By Rachel Ponder, APG NewsJuly 22, 2013
ABERDEEN PROVING GROUND, Md. - The Maryland National Guard Freestate ChalleNGe Academy in-processed 180 candidates for Class #41 at the APG South (Edgewood) recreation center July 14.
The Freestate ChalleNGe Academy gives Maryland teens who have withdrawn from high school a unique opportunity, a second chance at an education. For 22 weeks, cadets ages 16-18 voluntarily live in the academy's residential program, a structured, disciplined, quasi-military environment. The program includes a post-residential phase, in which cadets work closely with mentors in their community. The cadets are placed into jobs, continue their education or enter the military.
During in-processing, teens receive their uniform, are assigned a mentor, have their bags checked and more. After the teens are in-processed their parents and guardians receive an orientation. Later that day the males receive a military-style haircut.
The candidates are currently in the academy's acclimation phase, a two-week timeframe when teens adjust to their environment and decide if they want to stay in the program. Of those teens, about 140 cadets are accepted into the program. This is the first time away from home for many of them.
During the acclimation period, the candidates do not use the phone, but are encouraged to write and receive letters. Retired MDNG Col. Rick Knauer, academy program cooridnator, said this helps the candidates learn to adjust to their new routine, which includes a 5:30 a.m. wake-up call for PT.
"This is a busy time for the candidates," said Knauer. "They get to know their teachers, learn how to adjust to a strict schedule and more."
Freestate ChalleNGe Academy Director Charles Rose said parents and guardians have to believe in the program and should encourage their teen to stay.
"This can be sad and difficult for some parents," Rose said. "I encourage the parents and the teens to stay strong and take it one day at a time. I tell them that if you can get through one day, you can get through 22 weeks."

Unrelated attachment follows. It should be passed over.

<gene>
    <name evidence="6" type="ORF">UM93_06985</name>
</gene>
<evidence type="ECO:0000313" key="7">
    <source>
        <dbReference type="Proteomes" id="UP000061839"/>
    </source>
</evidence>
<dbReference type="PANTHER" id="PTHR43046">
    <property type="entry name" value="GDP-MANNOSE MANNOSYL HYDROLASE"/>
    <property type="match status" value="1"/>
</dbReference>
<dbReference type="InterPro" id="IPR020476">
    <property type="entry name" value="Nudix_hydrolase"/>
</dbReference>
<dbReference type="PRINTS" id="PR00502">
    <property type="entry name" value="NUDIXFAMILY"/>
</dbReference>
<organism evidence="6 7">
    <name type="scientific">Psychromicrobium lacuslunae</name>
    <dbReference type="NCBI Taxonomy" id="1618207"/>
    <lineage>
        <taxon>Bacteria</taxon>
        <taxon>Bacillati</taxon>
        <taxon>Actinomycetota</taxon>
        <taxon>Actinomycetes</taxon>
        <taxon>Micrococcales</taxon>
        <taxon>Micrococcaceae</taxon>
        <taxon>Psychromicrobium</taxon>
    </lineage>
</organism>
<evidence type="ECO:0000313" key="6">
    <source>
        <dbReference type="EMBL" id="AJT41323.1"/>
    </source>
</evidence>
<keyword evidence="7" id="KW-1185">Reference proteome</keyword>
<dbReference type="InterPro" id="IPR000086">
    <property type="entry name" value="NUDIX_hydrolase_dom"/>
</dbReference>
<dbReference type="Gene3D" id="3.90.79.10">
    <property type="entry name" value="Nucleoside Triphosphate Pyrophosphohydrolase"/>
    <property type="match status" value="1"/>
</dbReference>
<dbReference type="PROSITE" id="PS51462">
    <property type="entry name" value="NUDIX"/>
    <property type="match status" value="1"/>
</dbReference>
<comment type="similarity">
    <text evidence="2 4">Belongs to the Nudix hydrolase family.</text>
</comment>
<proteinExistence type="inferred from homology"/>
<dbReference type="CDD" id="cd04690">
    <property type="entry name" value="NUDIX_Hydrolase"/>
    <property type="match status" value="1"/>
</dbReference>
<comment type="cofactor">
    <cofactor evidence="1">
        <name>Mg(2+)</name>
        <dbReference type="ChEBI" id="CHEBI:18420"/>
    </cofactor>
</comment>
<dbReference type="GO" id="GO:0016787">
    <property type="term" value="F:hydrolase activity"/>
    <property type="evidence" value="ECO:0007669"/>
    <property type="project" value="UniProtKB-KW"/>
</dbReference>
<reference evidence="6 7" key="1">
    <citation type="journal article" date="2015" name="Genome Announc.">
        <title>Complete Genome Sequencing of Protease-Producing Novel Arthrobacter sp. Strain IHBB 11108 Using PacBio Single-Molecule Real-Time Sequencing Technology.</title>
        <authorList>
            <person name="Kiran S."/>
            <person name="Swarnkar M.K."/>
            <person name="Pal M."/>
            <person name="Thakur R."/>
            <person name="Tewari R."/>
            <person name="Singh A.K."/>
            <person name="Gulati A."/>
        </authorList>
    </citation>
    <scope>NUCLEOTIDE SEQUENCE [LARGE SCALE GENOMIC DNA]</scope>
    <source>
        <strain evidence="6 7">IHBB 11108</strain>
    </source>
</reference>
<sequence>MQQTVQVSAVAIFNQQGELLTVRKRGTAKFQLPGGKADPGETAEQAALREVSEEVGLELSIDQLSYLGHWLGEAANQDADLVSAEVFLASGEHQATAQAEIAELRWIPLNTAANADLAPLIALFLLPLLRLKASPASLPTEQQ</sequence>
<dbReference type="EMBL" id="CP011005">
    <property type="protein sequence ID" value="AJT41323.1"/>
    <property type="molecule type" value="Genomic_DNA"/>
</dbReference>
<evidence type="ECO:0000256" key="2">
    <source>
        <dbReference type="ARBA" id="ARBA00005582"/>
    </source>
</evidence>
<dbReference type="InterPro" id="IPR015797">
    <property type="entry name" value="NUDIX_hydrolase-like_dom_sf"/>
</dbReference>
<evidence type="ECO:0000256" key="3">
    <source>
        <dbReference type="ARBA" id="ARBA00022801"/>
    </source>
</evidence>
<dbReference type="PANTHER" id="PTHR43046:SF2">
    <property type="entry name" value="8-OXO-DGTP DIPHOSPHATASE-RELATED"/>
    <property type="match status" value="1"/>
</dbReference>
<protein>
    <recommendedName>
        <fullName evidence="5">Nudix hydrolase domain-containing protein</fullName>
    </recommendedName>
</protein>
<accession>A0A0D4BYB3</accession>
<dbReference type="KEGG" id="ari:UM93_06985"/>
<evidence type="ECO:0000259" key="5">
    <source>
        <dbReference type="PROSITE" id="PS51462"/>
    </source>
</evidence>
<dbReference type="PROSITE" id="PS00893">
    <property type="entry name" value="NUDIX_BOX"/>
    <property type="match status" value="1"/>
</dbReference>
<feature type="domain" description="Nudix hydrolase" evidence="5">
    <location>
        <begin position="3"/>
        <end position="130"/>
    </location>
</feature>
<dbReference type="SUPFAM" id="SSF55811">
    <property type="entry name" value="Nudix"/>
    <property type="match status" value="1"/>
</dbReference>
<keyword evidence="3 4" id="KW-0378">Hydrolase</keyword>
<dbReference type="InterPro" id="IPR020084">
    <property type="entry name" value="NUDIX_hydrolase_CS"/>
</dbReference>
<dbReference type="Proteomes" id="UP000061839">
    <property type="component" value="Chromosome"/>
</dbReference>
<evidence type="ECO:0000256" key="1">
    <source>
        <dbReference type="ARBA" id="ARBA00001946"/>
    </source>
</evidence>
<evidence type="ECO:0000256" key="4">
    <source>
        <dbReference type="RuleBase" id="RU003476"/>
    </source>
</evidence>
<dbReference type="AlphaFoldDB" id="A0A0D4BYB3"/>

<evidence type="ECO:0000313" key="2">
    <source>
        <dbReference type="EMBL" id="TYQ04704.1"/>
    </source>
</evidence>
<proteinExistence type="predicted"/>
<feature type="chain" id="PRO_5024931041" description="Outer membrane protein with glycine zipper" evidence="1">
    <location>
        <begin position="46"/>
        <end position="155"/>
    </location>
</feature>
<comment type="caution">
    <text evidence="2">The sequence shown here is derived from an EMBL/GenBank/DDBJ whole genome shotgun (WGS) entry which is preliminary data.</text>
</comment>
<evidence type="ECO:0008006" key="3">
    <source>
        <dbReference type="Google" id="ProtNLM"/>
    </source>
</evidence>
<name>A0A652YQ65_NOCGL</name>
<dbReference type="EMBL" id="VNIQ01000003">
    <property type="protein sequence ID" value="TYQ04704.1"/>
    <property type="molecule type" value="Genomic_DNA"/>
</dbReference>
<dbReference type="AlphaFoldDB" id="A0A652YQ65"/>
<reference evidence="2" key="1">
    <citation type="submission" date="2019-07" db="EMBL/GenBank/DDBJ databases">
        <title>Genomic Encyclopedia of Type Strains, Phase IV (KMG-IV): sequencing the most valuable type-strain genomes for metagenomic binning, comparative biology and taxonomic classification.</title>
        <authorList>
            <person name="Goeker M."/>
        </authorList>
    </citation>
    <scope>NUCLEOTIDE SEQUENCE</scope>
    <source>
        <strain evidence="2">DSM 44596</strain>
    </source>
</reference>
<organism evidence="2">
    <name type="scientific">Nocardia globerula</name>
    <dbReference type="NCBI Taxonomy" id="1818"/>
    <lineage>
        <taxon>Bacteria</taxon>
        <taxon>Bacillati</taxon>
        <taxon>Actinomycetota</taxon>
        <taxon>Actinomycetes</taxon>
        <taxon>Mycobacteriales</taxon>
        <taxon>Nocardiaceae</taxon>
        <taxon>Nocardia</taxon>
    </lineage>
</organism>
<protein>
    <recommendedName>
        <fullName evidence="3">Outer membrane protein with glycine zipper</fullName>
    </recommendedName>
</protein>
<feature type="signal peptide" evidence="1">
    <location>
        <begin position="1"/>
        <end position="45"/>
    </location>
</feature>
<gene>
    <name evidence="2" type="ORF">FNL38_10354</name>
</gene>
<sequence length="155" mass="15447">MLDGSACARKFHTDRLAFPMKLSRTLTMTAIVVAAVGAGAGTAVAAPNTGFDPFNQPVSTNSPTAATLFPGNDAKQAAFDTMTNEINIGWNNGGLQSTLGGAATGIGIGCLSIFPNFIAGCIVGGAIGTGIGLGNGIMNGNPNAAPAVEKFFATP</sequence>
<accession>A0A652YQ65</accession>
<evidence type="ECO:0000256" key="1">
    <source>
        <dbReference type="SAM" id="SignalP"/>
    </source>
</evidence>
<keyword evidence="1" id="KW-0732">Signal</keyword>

Rose tells the parents that their teen will come back a different person.
"There will be a change in attitude, mental toughness, physical ability, and they will have goals," he said.
He said on average about 100 cadets graduate from the program each cycle, and he would like to see that number grow higher. During the year, the academy recruits at schools, community centers, and more.
"Cadets who graduate develop a sense of confidence, because they were able to accomplish a goal," stated Quentin Banks, Jr. of the Maryland Military Department. "During the residential phase, teens learn leadership and teamwork skills, as they all get an opportunity to take on a leadership role in their platoon."
In addition to learning how to adjust to a strict schedule, cadets receive an education that prepares them to take the GED and the Armed Services Vocational Aptitude Battery, or ASVAB. Rose said that in the beginning and end of each class all cadets take the Test for Adult Basic Education, or TABE.
"On average, cadets score 2 to 3 grade levels higher at the end of the class," Rose said.
Teens also learn important life skills, like money management, leadership, resume writing and interviewing techniques.
Candidate Ashley Garcia and her mother, Kenny Carde, of Harford County, admitted they were nervous, as this was Garcia's first time away from home.
"I am here because I want to better my future," Garcia said.
Patricia Thompson, mother to Ta'Vion Meekins, from Prince George's County, said she felt privileged that her son has this opportunity.
"I feel relieved that there is a program like this," she said. "I did everything I could do, but it's not easy for a single mom. I think my son will do well in this program."
Candidate Jonathan Tchougoue said that he was excited to have a second chance to succeed.
"It's an opportunity to reach my highest potential," Tchougoue said.
"I think he is ready to face this challenge," his father, Romuald Tchougoue said.
Rachelle Miller, from Prince George's County, said her goal is to one day be an Air Force officer.
"I wanted to see what it is like to live on a military base and become more disciplined," she said. "So I will be prepared for college and the Air Force."
In addition to the Academy staff and cadre, individuals from the Maryland Defense Force, Young Marines, and other volunteers helped with in-processing.
To learn more about the Freestate ChalleNGe Academy program call Bill Anderson at 410-436-3220.